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If life was a game of Mario Kartthe video game industry would have just slipped on a few banana peels.
After hitting record-breaking performance during the peak of the pandemic, the video game industry – both hardware and software – is collapsing as it grapples with two formidable Final Boss level threats: inflation and the real world.
Attention Grand Theft
“The world is on vacation” Andrew Wilson, CEO of mad and Battlefield publisher Electronic Arts said on an earnings call earlier this month — not the type of road trip vacation with hours of Game Boy playing in the backseat of a minivan. A post-lockdown world means gamers are spending less time with friends online and more and more time with real friends, and video game companies are feeling the heat. In July, Sony’s Playstation reported a 15% drop in player engagement and joined fellow Big Three console producers Nintendo (Switch) and Microsoft (Xbox) in posting a drop in revenue that exceeded expectations. analysts over the past quarter.
Supply chain constraints continue to hamper their ability to keep store shelves well stocked. Meanwhile, with inflation at its highest level since donkey kong and Mrs. Pac-Man From neighborhoods gobbled up in arcades, gamers are spending less money on new games and more time with the games they already have:
- “There’s definitely a feeling of global constriction right now. It’s pretty obvious that the US – which still accounts for nearly half of all global gaming revenue – is already in a recession,” said Laine Nooney, New York University professor and video game historian. Washington Post. “Video games have always been discretionary entertainment. With the rising prices of staples like gas and food, there’s less room in the budget for entertainment.”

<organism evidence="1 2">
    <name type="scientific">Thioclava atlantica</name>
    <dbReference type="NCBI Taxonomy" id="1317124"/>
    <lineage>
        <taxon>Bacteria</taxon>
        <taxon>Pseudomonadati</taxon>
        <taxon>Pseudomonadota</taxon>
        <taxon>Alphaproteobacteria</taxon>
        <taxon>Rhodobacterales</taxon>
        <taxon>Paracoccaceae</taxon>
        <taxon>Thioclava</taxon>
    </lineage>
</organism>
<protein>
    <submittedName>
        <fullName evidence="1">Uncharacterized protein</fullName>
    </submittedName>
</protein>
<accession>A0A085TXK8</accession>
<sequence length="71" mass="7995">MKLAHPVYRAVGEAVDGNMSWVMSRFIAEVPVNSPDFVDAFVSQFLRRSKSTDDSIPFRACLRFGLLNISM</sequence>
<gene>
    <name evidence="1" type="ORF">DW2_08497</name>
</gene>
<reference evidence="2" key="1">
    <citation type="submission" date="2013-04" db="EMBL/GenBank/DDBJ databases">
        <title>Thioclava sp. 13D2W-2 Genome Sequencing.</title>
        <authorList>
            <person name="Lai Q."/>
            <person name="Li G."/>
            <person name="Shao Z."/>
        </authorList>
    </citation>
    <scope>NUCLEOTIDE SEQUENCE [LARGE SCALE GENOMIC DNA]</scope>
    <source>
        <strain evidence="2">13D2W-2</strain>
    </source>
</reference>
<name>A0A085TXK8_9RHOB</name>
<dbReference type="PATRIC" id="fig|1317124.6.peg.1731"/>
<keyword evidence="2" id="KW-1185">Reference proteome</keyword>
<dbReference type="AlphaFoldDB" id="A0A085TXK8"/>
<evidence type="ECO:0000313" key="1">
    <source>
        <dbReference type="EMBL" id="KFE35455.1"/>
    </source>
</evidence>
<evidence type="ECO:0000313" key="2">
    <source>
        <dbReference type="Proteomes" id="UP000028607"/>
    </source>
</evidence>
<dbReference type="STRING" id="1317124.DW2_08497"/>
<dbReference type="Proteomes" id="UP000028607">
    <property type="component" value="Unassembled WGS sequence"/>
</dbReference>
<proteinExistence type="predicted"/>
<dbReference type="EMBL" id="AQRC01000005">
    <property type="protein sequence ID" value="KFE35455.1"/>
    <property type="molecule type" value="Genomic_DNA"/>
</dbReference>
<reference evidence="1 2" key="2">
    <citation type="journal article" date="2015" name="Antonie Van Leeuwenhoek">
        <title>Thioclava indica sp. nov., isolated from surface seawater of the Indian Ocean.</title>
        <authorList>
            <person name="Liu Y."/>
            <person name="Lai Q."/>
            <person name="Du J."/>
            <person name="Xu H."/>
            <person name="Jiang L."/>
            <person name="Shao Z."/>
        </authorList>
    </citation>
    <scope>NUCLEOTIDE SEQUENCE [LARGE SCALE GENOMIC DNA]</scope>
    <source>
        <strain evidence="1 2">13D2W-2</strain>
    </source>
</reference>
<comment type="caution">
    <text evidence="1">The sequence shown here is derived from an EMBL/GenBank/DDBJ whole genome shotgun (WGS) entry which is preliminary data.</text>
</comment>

- Nvidia, a major chipmaker, last week announced a decline in second-quarter revenue, marked by a 44% drop in gaming revenue. Meanwhile, Activision Blizzard, a major software producer behind Call of Duty and World of Warcraft currently being acquired by Microsoft, saw a 15% decline in adjusted sales.
“If you’re feeling the pinch of inflation, especially when it comes to non-discretionary spending like fuel and food, you can imagine that if you’re playing a game, you might choose to spend a little less or spend a little less frequently,” Strauss Zelnick, CEO of Grand Theft Auto-maker Take-Two Interactive, said when announcing disappointing sales guidance for the second quarter. Sounds like his studio may regret making a game known for its infinite replayability.
The views and opinions expressed herein are the views and opinions of the author and do not necessarily reflect those of Nasdaq, Inc.